“The attributing issues from these periods of construction, that compounds the current lack of certainty on how far the problem extends, is that health and safety and operational and maintenance [manuals] did not exist in any form, let alone to the standards of our current construction industry.

“Therefore, there is no way to say which properties have Raac other than to inspect properties containing flat roofs, built during the 50s, 60s and 70s.

“During this period, the largest number of social housing was built so it will be a case of urgent thorough inspection across the country by local authorities, and then, for those that do have it (our figures of 5-10% were based on the investigations we are working on within schools), putting in place the solutions to ensure they are protected against damage.”

Reinforced autoclaved aerated concrete was used to build roofs, walls and floors from the 1960s to the 1990s. It was widely used in public buildings and has been found in Scottish hospitals, schools and police stations. It is recognised that RAAC panels have material and construction deficiencies making them less robust than traditional concrete and is considered in industry terms ‘a latent defect’.

The concrete is being assessed after it was linked to the collapse of the roof at Singlewell Primary School in Kent in 2018.

Colin Tait, a civil and structural director at Harley Haddow, said potential RAAC panel failures could be catastrophic.

Mr Tait said: “It is surprising that this has suddenly become an issue, as the failure mechanisms of RAAC panels have long been discussed and on the radar of structural engineers. Across the UK, RAAC panels are present in a large number of buildings from police stations through to schools and hospitals. A collapse of these planks could be catastrophic, which is why we are seeing such rapid action being taken.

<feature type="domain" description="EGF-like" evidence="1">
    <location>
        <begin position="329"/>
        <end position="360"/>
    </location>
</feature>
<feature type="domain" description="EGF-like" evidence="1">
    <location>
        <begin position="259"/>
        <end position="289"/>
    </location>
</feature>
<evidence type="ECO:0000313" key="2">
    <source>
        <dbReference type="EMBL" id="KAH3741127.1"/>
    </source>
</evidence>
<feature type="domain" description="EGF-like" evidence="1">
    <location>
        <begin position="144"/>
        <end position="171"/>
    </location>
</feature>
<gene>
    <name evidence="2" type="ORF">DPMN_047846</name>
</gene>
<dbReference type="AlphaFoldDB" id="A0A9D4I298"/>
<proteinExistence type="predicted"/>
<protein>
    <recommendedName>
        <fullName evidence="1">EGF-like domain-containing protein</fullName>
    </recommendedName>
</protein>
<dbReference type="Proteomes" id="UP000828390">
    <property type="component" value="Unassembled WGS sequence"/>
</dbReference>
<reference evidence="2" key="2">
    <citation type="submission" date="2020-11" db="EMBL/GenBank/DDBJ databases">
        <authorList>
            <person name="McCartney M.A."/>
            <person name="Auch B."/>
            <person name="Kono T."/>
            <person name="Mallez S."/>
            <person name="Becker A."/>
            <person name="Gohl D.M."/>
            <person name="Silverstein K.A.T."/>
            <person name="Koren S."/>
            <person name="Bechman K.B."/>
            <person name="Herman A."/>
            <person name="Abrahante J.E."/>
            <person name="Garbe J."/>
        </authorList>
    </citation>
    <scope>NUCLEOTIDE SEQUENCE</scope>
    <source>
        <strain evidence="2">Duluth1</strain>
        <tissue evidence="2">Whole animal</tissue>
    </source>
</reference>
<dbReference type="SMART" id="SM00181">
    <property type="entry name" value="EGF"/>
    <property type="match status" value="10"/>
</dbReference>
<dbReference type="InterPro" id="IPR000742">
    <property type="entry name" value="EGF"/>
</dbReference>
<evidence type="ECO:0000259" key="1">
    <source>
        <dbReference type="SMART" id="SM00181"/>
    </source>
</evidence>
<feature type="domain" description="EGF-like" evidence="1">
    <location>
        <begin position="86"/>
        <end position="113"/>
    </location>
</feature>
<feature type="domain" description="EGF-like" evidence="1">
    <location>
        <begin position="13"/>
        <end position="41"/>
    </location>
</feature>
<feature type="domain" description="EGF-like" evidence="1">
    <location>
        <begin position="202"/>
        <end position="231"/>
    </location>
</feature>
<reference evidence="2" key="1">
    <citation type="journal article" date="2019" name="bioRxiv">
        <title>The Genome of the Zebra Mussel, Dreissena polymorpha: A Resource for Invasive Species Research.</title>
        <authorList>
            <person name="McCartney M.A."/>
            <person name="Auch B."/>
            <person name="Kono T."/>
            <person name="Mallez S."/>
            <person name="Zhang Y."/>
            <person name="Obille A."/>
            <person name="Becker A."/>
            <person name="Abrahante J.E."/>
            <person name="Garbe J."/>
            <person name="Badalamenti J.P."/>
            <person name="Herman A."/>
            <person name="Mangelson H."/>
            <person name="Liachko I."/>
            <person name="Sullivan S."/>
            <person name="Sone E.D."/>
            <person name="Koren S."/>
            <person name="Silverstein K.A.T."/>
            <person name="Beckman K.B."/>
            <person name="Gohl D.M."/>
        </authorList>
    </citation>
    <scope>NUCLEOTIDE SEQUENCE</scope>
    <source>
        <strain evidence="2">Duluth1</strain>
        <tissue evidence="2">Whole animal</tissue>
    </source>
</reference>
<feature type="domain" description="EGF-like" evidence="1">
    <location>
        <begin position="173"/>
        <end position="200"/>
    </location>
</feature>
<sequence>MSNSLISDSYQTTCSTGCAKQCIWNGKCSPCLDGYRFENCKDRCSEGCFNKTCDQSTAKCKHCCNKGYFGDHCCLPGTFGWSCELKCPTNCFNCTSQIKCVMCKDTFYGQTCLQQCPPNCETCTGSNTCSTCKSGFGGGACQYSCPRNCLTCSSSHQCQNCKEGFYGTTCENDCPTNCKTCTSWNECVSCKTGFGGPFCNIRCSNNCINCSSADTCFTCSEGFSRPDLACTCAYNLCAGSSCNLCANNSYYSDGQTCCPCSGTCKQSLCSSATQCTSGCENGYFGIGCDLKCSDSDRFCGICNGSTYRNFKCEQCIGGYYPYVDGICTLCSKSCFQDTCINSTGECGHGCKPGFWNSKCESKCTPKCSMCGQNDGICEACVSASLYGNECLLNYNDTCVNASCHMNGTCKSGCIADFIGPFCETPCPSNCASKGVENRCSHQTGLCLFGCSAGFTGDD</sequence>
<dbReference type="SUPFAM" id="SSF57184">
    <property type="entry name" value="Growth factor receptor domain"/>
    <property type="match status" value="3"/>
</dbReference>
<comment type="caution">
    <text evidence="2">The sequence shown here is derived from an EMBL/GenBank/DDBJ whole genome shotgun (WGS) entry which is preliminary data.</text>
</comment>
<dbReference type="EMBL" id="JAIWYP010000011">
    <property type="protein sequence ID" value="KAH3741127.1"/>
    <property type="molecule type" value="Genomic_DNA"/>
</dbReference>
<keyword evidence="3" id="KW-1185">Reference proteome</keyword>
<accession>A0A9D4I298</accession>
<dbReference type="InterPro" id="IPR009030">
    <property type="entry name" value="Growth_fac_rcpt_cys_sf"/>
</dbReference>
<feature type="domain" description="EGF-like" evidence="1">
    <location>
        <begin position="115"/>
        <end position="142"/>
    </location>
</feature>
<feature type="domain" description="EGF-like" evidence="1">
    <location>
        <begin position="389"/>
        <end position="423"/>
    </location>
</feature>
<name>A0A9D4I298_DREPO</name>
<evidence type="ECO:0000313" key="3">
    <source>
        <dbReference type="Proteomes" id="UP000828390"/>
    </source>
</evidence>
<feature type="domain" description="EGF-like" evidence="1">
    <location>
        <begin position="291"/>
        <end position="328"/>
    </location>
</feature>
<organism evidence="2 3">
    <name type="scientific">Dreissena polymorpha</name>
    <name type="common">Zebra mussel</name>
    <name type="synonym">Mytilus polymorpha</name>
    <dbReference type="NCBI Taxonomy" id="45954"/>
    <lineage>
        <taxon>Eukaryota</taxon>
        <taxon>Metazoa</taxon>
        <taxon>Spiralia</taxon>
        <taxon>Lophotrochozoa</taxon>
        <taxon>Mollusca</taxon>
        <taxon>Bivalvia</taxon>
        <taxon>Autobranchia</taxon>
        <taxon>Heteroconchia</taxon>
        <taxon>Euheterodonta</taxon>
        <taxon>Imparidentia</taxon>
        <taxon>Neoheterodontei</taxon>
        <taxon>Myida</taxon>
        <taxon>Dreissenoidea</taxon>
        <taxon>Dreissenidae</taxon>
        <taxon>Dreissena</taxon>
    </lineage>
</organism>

“From the mid-90s, the UK’s Building Research Establishment was publishing information guides on RAAC identification, potential failure modes, maintenance regimes and remedial works – this was all off the back of RAAC failures in the 80s.

“As recently as 2019, warnings by the UK’s SCOSS (Standing Committee for Structural Safety) of a RAAC panel collapse in a school brought a renewed light to the subject. Respective government bodies made building owners aware of these potential risks at that time.

“There are many reasons why these planks fail. Overloading, poor or limited plank support, excessive deflection and water ingress to name a few. Some of these flaws are down to poor design, poor construction, or simply down to poor maintenance. Cracking to the plank, particularly near its support and water ingress – whereby it turns the concrete, in essence, to a ‘sponge’ – were felt particularly worrying. Hidden behind false ceilings, collapse of these planks could be without warning and devastating.

“Presently the Department for Education August 2023 guidance advises restriction of access to spaces where RAAC has been confirmed. This is irrespective of the condition, the maintenance programme or inspection regime previously implemented.”

A Scottish Government spokesperson said: “Building safety is an issue the Scottish Government takes very seriously and we are fully aware of significant issues with some Raac.

“Reviews of Raac have been conducted by local authorities, NHS Scotland and other public sector organisations for some time so we can all fully understand the scope of Raac, including in social housing.

“In addition, we established a cross-sector working group on Raac to ensure action is taken where required so that people are safe and feel safe in buildings.”